I realize that I spent most of last year holding my breath, in fear of what the future would bring. I worried about everything..from milestones and shunts, to preschool and everything in between. And the one thing that I learned from 2010 is that my worry doesn't change a thing. Life is gonna happen whether I stress about it or not. So why not breathe, already? If I could tell new Moms, going through that first year, one thing it would be " just breathe." And that's good advice for anyone. We spend so much energy worrying about jobs, finances, relationships, and health issues. We let ourselves get so caught up in things that are out of our control, that we suddenly realize we've been holding our breath for a year, just waiting for our fears to become reality. I heard a quote once that said it best..."Don't let your fears of tomorrow steal your joys of today."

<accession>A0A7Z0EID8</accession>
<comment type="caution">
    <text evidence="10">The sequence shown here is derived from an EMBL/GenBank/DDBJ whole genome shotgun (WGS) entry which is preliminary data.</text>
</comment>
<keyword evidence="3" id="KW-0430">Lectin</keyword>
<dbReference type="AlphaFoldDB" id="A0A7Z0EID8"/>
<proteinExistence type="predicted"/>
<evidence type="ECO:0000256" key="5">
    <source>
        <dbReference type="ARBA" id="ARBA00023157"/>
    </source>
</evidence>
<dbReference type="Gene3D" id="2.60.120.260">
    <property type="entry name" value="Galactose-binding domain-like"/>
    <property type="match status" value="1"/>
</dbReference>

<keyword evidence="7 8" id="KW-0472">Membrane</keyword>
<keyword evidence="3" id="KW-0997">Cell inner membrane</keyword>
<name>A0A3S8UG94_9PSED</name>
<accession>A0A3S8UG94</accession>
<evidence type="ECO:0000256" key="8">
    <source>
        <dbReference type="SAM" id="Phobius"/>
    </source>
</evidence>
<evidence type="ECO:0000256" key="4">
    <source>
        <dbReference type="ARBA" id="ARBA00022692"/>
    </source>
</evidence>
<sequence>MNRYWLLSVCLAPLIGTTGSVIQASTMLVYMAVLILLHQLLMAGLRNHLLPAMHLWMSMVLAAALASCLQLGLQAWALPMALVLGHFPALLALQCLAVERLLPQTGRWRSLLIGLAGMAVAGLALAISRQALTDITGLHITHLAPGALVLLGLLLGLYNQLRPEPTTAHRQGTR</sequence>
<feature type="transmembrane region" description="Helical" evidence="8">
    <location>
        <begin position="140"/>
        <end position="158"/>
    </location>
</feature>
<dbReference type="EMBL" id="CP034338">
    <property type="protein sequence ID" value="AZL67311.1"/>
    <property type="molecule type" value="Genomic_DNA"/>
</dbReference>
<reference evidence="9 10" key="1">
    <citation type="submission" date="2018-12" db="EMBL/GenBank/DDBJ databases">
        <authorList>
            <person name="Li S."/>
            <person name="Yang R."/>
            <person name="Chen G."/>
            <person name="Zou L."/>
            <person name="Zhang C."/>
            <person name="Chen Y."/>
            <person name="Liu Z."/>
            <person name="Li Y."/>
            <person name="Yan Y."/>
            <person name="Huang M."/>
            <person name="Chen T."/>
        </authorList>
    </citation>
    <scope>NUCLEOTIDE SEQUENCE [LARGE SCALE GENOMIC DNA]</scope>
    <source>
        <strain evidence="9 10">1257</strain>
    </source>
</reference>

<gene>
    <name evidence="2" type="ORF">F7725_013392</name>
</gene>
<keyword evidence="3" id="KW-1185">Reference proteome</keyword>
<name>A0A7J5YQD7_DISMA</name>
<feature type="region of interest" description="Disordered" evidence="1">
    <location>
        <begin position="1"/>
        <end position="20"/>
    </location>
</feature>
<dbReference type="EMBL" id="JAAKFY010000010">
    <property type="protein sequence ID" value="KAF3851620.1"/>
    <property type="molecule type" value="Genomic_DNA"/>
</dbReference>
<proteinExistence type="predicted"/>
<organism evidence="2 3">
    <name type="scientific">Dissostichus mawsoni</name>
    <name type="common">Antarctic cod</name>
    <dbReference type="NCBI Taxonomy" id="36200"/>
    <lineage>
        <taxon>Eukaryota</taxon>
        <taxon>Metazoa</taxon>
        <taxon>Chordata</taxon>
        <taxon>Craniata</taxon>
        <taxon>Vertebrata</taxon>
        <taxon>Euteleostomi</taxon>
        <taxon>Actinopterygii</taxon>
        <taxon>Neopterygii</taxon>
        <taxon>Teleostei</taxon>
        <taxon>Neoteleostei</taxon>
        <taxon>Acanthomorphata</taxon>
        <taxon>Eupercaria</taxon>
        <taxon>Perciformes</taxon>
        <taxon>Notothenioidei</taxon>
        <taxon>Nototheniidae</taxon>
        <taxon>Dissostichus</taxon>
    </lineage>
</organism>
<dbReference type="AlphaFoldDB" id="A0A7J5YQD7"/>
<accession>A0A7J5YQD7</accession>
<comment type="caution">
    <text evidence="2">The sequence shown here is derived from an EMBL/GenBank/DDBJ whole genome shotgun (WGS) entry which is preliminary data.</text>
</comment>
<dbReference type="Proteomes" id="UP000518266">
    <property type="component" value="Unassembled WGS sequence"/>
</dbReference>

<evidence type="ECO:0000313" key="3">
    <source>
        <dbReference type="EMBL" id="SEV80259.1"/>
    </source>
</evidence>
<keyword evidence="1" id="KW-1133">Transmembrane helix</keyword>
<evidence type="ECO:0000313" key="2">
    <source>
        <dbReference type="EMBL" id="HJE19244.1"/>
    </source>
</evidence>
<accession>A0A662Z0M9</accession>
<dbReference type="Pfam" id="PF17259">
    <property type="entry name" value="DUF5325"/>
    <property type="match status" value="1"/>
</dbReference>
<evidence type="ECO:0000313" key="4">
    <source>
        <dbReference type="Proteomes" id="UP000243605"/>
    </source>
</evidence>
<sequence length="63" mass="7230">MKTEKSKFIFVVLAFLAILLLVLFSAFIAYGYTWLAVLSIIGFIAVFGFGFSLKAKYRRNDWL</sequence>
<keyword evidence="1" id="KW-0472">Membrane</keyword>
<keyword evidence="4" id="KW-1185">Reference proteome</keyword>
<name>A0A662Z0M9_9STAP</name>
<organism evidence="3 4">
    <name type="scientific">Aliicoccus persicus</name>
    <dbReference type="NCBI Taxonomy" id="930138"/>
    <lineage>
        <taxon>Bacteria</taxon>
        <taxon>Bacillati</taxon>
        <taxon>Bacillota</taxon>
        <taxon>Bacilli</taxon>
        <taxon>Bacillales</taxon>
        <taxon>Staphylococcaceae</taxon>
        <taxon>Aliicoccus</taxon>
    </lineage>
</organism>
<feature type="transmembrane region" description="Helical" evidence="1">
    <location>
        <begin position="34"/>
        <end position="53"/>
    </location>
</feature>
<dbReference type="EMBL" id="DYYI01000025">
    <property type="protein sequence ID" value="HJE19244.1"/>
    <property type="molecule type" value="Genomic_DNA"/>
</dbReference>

This year I plan to exhale more. I want to breathe in all of the beauty and wonder that life holds, and release all of the fear and uncertainty. I don't want to be so completely focused on the details that I miss the big picture.

Will I still stress? Of course. Will I still get a knot in my stomach when something doesn't feel right. Yep. But I hope that I can recognize those moments for what they are, and move past them. I hope that I can continue to move forward, instead of becoming paralyzed with fear. And I hope that I always remember that with the rain comes new life, and the ability to grow.